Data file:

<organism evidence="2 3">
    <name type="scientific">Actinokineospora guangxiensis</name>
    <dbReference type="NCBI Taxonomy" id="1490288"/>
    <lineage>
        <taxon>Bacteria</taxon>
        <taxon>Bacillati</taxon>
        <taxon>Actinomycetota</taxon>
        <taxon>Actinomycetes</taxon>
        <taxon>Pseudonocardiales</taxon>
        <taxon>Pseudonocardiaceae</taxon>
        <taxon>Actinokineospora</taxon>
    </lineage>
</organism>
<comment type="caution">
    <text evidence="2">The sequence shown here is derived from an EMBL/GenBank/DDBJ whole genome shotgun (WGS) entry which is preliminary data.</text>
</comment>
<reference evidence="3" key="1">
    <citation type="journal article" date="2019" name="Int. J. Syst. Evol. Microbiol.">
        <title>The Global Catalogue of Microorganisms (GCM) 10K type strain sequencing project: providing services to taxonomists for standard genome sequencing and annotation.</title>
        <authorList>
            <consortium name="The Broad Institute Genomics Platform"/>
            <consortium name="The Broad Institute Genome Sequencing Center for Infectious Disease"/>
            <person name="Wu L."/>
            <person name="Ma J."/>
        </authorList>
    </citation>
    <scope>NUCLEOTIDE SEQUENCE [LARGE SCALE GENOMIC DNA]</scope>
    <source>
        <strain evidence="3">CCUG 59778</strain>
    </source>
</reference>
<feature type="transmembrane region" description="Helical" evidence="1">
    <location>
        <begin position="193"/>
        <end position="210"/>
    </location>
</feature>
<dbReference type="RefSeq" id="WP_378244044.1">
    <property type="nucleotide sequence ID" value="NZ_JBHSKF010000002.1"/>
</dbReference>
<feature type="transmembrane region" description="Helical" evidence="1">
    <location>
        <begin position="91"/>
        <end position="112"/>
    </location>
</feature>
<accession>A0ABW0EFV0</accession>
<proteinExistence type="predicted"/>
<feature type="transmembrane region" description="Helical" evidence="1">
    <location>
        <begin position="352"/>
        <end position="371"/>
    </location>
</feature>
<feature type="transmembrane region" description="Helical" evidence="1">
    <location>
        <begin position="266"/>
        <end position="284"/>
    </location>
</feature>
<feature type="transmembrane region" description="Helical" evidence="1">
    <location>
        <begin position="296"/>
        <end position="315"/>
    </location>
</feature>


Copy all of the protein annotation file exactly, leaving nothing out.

<organism evidence="2 3">
    <name type="scientific">Actinokineospora guangxiensis</name>
    <dbReference type="NCBI Taxonomy" id="1490288"/>
    <lineage>
        <taxon>Bacteria</taxon>
        <taxon>Bacillati</taxon>
        <taxon>Actinomycetota</taxon>
        <taxon>Actinomycetes</taxon>
        <taxon>Pseudonocardiales</taxon>
        <taxon>Pseudonocardiaceae</taxon>
        <taxon>Actinokineospora</taxon>
    </lineage>
</organism>
<comment type="caution">
    <text evidence="2">The sequence shown here is derived from an EMBL/GenBank/DDBJ whole genome shotgun (WGS) entry which is preliminary data.</text>
</comment>
<reference evidence="3" key="1">
    <citation type="journal article" date="2019" name="Int. J. Syst. Evol. Microbiol.">
        <title>The Global Catalogue of Microorganisms (GCM) 10K type strain sequencing project: providing services to taxonomists for standard genome sequencing and annotation.</title>
        <authorList>
            <consortium name="The Broad Institute Genomics Platform"/>
            <consortium name="The Broad Institute Genome Sequencing Center for Infectious Disease"/>
            <person name="Wu L."/>
            <person name="Ma J."/>
        </authorList>
    </citation>
    <scope>NUCLEOTIDE SEQUENCE [LARGE SCALE GENOMIC DNA]</scope>
    <source>
        <strain evidence="3">CCUG 59778</strain>
    </source>
</reference>
<feature type="transmembrane region" description="Helical" evidence="1">
    <location>
        <begin position="193"/>
        <end position="210"/>
    </location>
</feature>
<dbReference type="RefSeq" id="WP_378244044.1">
    <property type="nucleotide sequence ID" value="NZ_JBHSKF010000002.1"/>
</dbReference>
<feature type="transmembrane region" description="Helical" evidence="1">
    <location>
        <begin position="91"/>
        <end position="112"/>
    </location>
</feature>
<accession>A0ABW0EFV0</accession>
<proteinExistence type="predicted"/>
<feature type="transmembrane region" description="Helical" evidence="1">
    <location>
        <begin position="352"/>
        <end position="371"/>
    </location>
</feature>
<feature type="transmembrane region" description="Helical" evidence="1">
    <location>
        <begin position="266"/>
        <end position="284"/>
    </location>
</feature>
<feature type="transmembrane region" description="Helical" evidence="1">
    <location>
        <begin position="296"/>
        <end position="315"/>
    </location>
</feature>